Shine on, shine on harvest moon
Up in the sky,
I ain’t had no lovin’
Since January, February, June or July
Snow time ain’t no time to stay
Outdoors and spoon,
So shine on, shine on harvest
~By Nora Bayes and Jack Norworth (1903)
The Harvest Moon is the full moon closest to the autumnal equinox. In the Northern Hemisphere, the 2014 autumnal equinox comes on September 23, so the September 8-9 full moon counts as the Northern Hemisphere’s Harvest Moon.
Along ocean coastlines this full moon will to bring along wide-ranging spring tides for several days following full moon. High tides will climb higher than usual and the low tides will fall lower than usual.
On average, the moon rises about 50 minutes later each day. But when a full moon happens close to the autumnal equinox, the moon (at mid-temperate latitudes) rises only about 30 to 35 minutes later daily for several days before and after the full Harvest moon because the ecliptic – the moon’s orbital path – makes a narrow angle with the evening horizon around the time of the autumn equinox. The narrow angle of the ecliptic results in a shorter-than-usual rising time between successive moonrises around the full Harvest Moon. After the full Harvest Moon, you’ll see the moon ascending in the east relatively soon after sunset for a few days in a row at northerly latitudes. Because of this, it seems as if there are several full moons – for a few nights in a row – around the time of the Harvest Moon. The shorter-than-usual time between moonrises around the full Harvest Moon means no long period of darkness between sunset and moonrise for days in succession. The light of the Harvest Moon helped farmers to gather their crops, despite the diminishing daylight hours. As the sun’s light faded in the west, the moon would soon rise in the east to illuminate the fields throughout the night.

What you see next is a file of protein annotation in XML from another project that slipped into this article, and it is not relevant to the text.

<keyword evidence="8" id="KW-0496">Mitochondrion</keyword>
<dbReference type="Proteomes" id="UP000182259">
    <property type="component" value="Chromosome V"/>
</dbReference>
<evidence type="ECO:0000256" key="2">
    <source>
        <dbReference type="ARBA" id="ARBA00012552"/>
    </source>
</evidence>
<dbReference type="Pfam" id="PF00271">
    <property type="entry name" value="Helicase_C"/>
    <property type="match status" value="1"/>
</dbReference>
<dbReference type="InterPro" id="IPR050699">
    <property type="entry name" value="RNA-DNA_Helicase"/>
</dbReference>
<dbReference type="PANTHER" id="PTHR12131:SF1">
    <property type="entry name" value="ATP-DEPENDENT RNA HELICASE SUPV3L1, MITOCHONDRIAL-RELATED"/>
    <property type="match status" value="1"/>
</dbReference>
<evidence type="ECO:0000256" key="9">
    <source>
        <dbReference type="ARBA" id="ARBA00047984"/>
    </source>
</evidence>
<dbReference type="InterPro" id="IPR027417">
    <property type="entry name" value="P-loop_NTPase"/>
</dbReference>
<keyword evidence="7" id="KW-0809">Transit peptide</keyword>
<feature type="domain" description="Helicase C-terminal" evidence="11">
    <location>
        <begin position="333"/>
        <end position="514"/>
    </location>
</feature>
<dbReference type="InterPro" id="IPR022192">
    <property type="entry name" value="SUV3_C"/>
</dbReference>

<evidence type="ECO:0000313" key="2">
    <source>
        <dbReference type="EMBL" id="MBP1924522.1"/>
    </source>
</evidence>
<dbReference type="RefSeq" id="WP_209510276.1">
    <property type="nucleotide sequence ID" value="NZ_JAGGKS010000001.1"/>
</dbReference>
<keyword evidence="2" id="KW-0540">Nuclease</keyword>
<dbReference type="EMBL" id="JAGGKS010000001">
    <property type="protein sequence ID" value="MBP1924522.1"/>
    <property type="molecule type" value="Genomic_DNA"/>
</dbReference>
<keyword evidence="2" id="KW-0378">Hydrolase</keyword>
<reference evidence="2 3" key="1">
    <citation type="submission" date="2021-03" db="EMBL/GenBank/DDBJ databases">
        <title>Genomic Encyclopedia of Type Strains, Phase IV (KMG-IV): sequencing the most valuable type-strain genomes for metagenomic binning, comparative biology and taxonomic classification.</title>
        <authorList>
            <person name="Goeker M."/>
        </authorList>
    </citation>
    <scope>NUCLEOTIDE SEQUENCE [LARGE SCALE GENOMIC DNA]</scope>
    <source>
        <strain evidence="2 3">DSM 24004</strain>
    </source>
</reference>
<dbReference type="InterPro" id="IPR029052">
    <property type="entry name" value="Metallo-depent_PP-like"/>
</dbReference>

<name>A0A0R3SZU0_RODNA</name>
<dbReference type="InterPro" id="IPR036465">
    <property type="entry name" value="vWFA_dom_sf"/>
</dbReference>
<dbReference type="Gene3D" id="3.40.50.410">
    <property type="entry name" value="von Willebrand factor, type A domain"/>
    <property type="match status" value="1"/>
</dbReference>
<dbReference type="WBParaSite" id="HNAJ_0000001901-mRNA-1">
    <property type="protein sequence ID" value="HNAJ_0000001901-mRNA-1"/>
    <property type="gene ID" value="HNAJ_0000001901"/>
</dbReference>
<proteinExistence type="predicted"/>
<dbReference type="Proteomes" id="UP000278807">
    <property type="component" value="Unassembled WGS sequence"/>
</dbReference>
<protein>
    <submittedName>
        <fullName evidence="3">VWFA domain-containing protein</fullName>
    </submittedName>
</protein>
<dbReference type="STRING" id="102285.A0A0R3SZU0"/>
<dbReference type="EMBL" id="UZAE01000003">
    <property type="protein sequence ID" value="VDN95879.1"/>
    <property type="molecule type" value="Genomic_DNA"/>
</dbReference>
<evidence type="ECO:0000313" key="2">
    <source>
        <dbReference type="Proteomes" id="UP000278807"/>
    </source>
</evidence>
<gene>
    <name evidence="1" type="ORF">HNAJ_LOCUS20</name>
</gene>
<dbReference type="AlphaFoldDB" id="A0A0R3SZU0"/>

in 2014, the Harvest Moon comes one month after the year’s closest and largest full moon on August 10, 2014. So this year’s Harvest Moon counts as a supermoon. A moon is a supermoon when it’s full and makes it closest approach to Earth in its orbit.
The orange color of a moon near the horizon stems from the fact that when you look toward the horizon, you are looking through a greater thickness of Earth’s atmosphere than when you gaze up and overhead. The sky above looks blue because the atmosphere scatters blue light. The greater thickness of atmosphere in the direction of a horizon scatters blue light most effectively, but it lets red light pass through to your eyes. So a moon near the horizon takes on a yellow or orange or reddish hue.